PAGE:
a (quick) review by the Crow.
Johnny English Strikes Again
WARNING: This review contains MINOR spoilers
Just to break away from our recent horror-themed posts, here we are with some lighter fare: Johnny English Strikes Again, the third instalment in the eponymous series.
Following on the coat-tails of the very entertaining 2003 original (6/10), and the far-subpar 2011 sequel, Johnny English Reborn (1.5/10), Johnny English Strikes Again skips the tone of the second movie and returns to the pace of the original. Instead of ramping up the parody of the James Bond series, it pulls a Skyfall and returns the focus of the series to a smaller, tighter narrative.
And that’s a breath of fresh air. Something about the second movie felt… off. Johhny English isn’t a character who works well once the story around him becomes too large — a problem Reborn had in spades.
It begins with a similar dilemma to Skyfall: with the identities of all active “MI7” agents being leaked via a data breach. Immediately, the organisation is thrown into chaos. And when the Prime Minister (Emma Thompson; after a considerable amount of coffee to help with curing her wine-and-sleeping-pills-induced drowsiness) is finally brought down to headquarters, and told that there are no agents left to deal with the issue, she demands that an “old one” be brought in to tackle the problem.
Enter Johnny English (Rowan Atkinson) — a Geography teacher from a posh school in Surrey. We encounter him first at night: moonlighting as a scout for “potential” future agents. Near the end of a montage showing off his escapades while at school, he receives a letter calling him back to action. And so, the stage is set.
Arriving at headquarters, English is introduced to a host of former agents who have been called in, including Agent Five (Charles Dance), Agent Seven (Michael Gambon), and Agent Nine (Edward Fox). Five immediately establishes himself as a ‘ring-leader’, of sorts. Smooth and suave, he signs his papers with a trick pen rigged to explode with “the force of a stun grenade” if the cap isn’t put back on in under a few seconds’ time, whilst speaking to the others.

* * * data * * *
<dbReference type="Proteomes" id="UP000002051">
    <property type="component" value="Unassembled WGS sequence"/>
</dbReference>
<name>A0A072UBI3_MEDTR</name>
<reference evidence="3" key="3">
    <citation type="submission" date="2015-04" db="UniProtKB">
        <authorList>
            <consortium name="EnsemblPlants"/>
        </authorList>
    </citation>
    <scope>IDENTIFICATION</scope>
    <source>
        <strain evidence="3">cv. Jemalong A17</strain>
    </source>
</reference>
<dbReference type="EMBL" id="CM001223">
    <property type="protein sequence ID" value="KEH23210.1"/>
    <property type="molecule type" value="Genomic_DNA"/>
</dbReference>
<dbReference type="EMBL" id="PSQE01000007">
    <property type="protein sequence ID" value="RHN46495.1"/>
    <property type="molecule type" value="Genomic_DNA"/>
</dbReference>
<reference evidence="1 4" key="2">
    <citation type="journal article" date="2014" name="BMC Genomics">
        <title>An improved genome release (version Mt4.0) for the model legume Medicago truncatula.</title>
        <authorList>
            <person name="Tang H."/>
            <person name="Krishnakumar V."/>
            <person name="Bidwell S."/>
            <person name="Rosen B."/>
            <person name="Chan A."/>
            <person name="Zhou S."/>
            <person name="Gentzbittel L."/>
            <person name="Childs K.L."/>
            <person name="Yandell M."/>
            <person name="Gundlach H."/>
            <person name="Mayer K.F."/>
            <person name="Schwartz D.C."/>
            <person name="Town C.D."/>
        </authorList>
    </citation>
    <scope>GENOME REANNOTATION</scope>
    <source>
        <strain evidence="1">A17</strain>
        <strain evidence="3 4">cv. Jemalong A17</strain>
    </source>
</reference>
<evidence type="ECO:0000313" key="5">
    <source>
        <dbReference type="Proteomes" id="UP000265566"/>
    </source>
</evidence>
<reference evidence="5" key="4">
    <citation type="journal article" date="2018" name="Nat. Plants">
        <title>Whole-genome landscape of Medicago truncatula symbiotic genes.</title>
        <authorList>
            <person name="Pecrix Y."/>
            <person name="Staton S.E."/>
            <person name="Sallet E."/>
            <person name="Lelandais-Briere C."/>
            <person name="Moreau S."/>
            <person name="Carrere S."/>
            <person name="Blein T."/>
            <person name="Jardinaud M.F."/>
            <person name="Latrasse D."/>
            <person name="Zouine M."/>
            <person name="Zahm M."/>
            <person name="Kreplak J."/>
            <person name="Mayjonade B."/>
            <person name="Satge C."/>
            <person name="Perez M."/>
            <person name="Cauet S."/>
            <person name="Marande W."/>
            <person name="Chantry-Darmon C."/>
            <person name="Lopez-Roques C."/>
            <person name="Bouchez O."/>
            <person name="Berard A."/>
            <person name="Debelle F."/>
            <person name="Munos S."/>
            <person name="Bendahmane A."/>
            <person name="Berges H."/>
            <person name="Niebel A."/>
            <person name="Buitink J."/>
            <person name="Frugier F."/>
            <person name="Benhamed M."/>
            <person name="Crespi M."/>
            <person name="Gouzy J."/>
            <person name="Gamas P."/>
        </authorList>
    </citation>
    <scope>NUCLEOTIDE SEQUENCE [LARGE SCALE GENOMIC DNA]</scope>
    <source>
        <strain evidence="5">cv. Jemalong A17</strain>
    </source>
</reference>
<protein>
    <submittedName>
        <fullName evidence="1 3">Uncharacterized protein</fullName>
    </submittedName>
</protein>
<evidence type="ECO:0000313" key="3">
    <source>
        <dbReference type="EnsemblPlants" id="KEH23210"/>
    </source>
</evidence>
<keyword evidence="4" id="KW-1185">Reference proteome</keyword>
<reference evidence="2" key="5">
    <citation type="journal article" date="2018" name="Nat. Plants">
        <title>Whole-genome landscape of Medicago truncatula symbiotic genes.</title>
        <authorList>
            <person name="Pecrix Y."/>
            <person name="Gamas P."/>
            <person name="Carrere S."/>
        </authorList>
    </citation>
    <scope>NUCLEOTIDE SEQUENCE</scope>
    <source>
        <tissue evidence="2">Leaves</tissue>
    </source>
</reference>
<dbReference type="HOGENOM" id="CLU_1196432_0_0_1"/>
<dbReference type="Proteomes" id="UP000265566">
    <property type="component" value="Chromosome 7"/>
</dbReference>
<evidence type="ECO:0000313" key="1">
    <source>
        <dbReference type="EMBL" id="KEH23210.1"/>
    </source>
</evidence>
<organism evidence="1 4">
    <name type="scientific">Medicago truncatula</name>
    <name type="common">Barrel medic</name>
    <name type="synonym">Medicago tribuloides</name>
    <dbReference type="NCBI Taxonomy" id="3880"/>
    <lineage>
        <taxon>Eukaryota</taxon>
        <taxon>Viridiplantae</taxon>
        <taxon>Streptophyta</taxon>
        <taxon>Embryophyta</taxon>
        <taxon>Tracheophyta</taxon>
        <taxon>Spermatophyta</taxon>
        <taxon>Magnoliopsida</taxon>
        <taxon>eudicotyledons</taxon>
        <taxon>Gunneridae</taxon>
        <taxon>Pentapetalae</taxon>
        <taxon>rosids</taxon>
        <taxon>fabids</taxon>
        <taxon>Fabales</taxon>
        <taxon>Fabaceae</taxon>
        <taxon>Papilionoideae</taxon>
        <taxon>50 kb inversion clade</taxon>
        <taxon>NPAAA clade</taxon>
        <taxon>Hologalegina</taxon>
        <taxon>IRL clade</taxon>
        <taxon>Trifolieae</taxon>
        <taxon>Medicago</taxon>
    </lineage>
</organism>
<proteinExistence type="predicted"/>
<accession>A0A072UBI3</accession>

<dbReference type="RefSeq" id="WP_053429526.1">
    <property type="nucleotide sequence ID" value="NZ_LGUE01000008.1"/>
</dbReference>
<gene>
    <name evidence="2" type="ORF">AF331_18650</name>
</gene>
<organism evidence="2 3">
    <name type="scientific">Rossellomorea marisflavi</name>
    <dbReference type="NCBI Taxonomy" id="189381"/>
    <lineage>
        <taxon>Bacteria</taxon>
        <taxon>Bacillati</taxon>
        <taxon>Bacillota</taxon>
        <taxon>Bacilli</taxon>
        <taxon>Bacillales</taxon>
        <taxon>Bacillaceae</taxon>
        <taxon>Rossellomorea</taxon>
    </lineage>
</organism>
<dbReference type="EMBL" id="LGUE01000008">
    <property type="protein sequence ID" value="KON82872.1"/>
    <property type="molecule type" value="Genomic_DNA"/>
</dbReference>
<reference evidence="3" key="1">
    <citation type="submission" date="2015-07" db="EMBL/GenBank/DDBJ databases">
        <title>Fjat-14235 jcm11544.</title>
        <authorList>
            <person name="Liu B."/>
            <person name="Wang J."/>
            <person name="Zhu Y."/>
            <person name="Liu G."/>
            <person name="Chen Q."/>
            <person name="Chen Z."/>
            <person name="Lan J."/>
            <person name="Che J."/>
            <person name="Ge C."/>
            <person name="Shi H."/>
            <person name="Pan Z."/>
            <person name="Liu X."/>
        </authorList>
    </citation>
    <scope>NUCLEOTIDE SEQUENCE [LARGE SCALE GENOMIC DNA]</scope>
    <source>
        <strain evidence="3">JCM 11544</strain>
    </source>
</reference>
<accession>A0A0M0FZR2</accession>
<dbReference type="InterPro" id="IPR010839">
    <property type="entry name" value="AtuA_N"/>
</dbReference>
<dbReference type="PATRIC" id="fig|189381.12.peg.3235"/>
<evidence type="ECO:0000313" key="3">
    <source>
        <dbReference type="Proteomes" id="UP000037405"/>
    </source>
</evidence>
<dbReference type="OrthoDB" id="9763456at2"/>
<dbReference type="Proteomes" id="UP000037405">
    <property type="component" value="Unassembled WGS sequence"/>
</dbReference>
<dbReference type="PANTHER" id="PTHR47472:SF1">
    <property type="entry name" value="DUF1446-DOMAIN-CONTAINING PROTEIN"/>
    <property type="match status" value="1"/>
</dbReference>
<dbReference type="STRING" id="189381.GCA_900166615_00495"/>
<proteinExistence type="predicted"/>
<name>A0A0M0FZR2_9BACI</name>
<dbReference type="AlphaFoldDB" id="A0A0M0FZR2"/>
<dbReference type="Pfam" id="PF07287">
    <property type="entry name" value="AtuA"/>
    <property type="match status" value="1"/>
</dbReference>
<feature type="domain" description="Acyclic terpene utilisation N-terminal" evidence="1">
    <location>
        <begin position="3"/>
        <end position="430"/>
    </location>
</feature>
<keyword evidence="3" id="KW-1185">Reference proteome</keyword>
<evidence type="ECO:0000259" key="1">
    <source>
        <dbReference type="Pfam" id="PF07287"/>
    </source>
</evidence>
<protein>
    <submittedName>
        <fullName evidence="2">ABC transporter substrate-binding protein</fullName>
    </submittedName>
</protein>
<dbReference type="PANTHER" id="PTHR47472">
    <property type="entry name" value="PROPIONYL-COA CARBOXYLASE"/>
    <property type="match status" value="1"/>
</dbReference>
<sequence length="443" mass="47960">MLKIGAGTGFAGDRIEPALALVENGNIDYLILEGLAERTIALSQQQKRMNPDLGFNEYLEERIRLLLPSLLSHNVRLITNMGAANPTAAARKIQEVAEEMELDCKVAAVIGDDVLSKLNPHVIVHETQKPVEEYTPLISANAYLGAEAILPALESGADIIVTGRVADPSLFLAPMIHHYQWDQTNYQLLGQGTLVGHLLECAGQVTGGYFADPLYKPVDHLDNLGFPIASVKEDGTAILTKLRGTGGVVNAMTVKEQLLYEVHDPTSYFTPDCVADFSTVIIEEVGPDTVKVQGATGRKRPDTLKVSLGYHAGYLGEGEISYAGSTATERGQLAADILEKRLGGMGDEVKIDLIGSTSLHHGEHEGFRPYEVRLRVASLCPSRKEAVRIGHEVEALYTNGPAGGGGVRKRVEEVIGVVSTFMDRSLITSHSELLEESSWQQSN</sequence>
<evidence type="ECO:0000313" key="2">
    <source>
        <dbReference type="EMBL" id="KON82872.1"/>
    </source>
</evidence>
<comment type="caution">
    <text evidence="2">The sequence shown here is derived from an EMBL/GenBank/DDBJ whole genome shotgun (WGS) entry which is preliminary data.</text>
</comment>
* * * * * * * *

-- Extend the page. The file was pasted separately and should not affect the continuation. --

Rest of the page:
Once he’s done, he disarms the device and hands it to English so that he can sign on to the mission, just as a tray of tea and coffee arrives for our selected agents.
And — as always — Sir Johnny English Esq. finds a way to become the man for the job.
Selected for the mission, English asks for an inventory of equipment he thinks will be necessary on his mission, which the current management of MI7 find a little much, until he asks for “a Bough”.
Thereafter: enter Bough (Ben Miller) — now a pencil-pusher at some company-or-the-other. In this outing, he returns to his role as a squire to English’s knight (at one point, quite literally so). And despite their distance since the first entry in the series, it seems as if not a single day has passed since they stopped the villainous Frog Pascal Sauvage from claiming the English throne.
Thrust back into the employ of MI7, our two original agents get up to speed with the agency as it stands in the modern era — complete with endless (attempted) speils regarding Health & Safety instructions and talk of “we don’t do [that] any more”. In this vein, there are some fun scenes involving “P” (Matthew Beard; presumably Patch Quartermain‘s from Reborn‘s successor) and Pegasus (this time played by Adam James) in reference to guns and vehicles.
MI7 is all for a cleaner, greener, non-violent future, it seems, with hybrid cars and non-lethal approaches to missions galore. And this doesn’t sit right with Agent English. Following the ethos in Skyfall, our two agents to combat this information-based threat that is looming upon their organisation: by going low tech.